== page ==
By Cath Gilmour, We Love Wakatipu Inc chair
Kia ora councillors and thank you for all your work.
You know now that contrary to information in today’s agenda, you do not need to agree to this SOI for QAC to be legally compliant. It already is, whether you agree to it, table it or reject it.
And again, contrary to the information in your agenda for the past three years, the purpose of local government is to enable democratic action and promote the four community well-beings – not provide cost-efficient infrastructure.
In other words, today’s report recommends you agree to an SOI justified by a totally different purpose to why you were elected to sit around this table.
Mr Theelen, in his response to my official complaint about the false information in today’s agenda, told me that that is okay, this analysis still stands true.
This beggars belief. Council’s actual purposes are not even mentioned. Much less analysed.
I acknowledge that this SOI is better written than previous ones. It even gives a nod to local government’s actual purposes – which, as a council-controlled trading organisation, QAC is meant to achieve.
But at its core, the SOI wrongfully gives your governance role to QAC.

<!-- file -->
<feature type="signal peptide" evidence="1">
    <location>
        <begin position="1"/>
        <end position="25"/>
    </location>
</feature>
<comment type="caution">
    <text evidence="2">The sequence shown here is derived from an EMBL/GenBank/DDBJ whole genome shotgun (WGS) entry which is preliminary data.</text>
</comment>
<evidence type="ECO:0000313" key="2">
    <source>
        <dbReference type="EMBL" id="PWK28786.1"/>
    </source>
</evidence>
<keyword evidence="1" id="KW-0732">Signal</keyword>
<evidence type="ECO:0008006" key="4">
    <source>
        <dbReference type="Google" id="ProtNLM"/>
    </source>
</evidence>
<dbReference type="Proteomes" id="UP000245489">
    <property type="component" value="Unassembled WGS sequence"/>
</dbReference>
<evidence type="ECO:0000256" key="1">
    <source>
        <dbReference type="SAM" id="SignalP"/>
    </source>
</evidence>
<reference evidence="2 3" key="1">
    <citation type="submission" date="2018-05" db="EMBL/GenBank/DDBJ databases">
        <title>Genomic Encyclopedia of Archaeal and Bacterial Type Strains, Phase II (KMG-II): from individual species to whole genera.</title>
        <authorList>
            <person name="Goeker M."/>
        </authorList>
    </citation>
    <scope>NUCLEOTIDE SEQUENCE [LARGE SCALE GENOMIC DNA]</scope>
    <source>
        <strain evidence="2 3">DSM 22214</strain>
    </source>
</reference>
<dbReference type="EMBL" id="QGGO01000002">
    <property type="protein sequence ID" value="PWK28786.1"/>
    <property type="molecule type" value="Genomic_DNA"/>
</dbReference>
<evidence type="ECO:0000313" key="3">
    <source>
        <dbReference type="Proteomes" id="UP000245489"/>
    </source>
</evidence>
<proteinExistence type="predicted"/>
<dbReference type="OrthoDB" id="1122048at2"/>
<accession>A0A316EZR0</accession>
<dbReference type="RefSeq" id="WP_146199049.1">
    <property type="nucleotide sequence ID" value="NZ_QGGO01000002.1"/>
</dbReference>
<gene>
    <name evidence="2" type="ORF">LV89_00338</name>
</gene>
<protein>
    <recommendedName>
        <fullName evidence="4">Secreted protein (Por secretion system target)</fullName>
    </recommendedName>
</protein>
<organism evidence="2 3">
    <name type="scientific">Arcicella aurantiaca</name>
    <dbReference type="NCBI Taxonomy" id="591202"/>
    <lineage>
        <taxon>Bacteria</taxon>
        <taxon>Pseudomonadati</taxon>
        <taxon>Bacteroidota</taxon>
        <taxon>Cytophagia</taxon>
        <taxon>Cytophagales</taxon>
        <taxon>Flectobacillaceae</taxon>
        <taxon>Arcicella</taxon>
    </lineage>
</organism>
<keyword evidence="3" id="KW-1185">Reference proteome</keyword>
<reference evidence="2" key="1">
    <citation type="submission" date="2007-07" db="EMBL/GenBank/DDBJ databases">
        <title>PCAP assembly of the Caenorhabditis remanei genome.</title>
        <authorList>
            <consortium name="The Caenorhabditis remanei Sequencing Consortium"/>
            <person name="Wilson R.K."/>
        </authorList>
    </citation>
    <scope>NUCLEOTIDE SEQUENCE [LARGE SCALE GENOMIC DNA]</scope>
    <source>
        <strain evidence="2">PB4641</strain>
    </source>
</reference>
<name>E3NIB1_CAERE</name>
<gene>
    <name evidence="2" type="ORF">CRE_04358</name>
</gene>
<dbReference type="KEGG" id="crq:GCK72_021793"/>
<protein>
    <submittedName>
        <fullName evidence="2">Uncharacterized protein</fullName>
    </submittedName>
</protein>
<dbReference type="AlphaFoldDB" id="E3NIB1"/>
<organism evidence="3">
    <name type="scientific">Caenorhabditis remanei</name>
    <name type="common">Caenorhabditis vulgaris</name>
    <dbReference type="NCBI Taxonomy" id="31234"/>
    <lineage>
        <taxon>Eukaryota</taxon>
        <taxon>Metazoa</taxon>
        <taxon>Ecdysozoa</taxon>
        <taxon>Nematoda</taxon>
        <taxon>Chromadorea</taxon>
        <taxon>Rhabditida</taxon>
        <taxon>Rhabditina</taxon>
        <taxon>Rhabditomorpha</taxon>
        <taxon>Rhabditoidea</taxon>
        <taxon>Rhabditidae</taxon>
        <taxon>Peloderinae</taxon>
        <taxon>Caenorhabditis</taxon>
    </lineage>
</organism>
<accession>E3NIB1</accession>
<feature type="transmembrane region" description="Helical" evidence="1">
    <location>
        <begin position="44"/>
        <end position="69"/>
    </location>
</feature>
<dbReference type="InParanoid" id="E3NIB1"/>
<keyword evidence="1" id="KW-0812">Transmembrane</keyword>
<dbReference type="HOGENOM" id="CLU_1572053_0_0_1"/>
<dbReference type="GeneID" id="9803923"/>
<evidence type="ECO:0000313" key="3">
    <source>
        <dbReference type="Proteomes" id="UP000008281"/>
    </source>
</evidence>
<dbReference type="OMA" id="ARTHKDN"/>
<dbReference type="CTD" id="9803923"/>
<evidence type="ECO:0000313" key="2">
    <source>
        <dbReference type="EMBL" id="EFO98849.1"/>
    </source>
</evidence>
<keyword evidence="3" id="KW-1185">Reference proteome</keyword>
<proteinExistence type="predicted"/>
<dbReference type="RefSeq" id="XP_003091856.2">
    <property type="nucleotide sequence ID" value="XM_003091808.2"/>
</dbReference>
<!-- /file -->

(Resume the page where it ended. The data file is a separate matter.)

It justifies doing so by a narrative that morphs community well-being into meeting airline demand and creating long-term value for shareholders, business partners and, last in line, communities.
This false narrative has been perpetuated by three years of hands-off, growth-focussed governance, justified by targeting the fundamentally wrong purpose.
I will concentrate on the components of this SOI most damaging to both our democracy and our wellbeing:
- Continued insistence on potential growth of the air noise boundary. The SOI only commits to not doing so until July 1, 2022 – or perhaps 2025.
- QAC’s 10-year strategic plan being written by QAC, with no guaranteed council strategic input and just “having regard for feedback” from shareholders. This is legalese for “feel free to ignore”. There is zero community input or visibility – ever.
- The loss of council sign-off on airport master planning. Seeking council endorsement and having regard to feedback again is licence to ignore. Community consultation won’t take place until after this plan is produced. Consultation works when it helps design the ship, not tries to turn around the juggernaut once launched.
- This same simile applies to QAC rewriting its constitution – with no process identified or council strategic input. You, as our elected representatives, must have more real input than final sign off.
Remember both your and QAC lawyers told the High Court that council had “total control” over QAC through the SOI. The judge still overturned council’s illegal Wanaka airport lease – because of poor process and inadequate consultation.
It’s time to stop the resultant downward spiral in community trust and claim back governance control.
This is your role – not the executive team’s and not the QAC board’s.
Please, reject the SOI, make the necessary changes and stop the erosion of our communities’ well-being and democracy.